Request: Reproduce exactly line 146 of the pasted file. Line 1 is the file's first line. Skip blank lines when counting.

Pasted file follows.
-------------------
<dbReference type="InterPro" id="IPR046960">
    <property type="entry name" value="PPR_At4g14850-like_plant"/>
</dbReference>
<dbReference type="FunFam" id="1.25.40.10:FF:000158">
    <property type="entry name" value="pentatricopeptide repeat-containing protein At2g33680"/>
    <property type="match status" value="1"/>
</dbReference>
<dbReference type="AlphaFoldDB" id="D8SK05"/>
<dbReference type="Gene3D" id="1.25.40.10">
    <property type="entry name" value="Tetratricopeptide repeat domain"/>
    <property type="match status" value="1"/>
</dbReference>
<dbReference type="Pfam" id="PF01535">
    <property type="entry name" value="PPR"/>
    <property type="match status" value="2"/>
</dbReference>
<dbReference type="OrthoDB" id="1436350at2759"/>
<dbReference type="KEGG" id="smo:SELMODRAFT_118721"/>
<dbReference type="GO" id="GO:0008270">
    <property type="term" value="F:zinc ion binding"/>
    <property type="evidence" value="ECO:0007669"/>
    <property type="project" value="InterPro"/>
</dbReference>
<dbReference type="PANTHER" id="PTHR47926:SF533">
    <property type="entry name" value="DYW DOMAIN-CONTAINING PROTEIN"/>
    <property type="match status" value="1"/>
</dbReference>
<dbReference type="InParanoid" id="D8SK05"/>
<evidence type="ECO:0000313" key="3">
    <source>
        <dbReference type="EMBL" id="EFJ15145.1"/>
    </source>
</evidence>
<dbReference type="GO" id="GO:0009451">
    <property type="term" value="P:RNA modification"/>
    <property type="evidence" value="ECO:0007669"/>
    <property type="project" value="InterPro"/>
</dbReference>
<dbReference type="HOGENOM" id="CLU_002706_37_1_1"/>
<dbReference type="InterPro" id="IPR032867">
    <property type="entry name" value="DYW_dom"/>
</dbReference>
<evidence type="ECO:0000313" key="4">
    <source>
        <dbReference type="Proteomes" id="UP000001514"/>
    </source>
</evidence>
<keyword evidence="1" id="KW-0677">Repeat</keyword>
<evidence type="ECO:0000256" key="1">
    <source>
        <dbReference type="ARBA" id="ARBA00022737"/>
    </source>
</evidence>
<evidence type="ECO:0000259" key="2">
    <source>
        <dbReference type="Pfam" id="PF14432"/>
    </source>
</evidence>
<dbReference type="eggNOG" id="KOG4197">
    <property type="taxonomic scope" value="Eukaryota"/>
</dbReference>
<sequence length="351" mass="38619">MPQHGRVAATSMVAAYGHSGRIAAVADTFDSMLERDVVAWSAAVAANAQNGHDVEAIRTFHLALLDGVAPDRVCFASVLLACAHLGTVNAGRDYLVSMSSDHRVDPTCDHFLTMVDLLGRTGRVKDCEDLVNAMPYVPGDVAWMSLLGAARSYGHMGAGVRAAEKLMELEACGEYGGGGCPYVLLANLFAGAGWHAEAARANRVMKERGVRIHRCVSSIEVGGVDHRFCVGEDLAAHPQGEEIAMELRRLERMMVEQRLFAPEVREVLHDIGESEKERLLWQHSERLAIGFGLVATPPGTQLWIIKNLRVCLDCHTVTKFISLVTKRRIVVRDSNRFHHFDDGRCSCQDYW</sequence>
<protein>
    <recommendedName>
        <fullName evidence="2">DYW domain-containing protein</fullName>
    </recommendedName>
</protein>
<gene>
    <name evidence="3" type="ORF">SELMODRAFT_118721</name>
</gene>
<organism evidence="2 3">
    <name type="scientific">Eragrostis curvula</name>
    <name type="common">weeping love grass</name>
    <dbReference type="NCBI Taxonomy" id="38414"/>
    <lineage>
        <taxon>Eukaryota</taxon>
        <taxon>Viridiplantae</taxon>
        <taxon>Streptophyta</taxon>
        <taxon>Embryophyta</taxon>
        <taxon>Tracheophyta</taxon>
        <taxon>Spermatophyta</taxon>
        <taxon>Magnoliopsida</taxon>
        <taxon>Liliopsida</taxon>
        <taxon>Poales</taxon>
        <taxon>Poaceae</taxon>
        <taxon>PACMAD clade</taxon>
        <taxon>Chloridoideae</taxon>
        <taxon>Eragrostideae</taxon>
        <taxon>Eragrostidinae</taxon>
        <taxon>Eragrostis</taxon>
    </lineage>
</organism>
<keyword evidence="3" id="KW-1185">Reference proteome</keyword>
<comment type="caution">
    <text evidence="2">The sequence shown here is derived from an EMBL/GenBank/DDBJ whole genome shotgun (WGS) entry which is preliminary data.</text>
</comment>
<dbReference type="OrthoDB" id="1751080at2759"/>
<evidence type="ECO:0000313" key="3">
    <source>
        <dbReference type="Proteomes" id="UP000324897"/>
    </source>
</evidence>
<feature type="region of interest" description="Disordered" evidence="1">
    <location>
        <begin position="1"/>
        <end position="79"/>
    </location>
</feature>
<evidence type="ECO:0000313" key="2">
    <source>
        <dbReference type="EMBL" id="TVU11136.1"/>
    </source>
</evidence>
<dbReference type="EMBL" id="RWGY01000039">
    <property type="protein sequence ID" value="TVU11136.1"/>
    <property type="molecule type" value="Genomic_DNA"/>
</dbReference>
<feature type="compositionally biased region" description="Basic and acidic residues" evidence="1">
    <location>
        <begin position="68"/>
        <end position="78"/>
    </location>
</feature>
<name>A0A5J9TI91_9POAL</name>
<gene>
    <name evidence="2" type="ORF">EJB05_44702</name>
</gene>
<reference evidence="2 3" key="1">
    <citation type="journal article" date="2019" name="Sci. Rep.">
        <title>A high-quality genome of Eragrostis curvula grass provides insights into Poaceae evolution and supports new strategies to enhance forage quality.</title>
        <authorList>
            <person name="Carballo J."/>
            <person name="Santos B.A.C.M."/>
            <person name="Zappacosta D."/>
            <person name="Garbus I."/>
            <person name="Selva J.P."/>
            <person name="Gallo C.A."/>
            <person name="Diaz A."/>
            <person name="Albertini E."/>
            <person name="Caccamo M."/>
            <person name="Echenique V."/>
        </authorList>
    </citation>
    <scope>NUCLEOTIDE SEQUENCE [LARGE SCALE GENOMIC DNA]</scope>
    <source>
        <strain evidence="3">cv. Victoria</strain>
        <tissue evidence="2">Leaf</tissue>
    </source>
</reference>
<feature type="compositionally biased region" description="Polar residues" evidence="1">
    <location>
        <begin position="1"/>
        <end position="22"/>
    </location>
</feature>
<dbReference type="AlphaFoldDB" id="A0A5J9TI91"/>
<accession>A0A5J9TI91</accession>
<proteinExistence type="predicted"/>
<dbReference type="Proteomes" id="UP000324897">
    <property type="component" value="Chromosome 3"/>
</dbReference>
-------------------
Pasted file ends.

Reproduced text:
        <strain evidence="3">cv. Victoria</strain>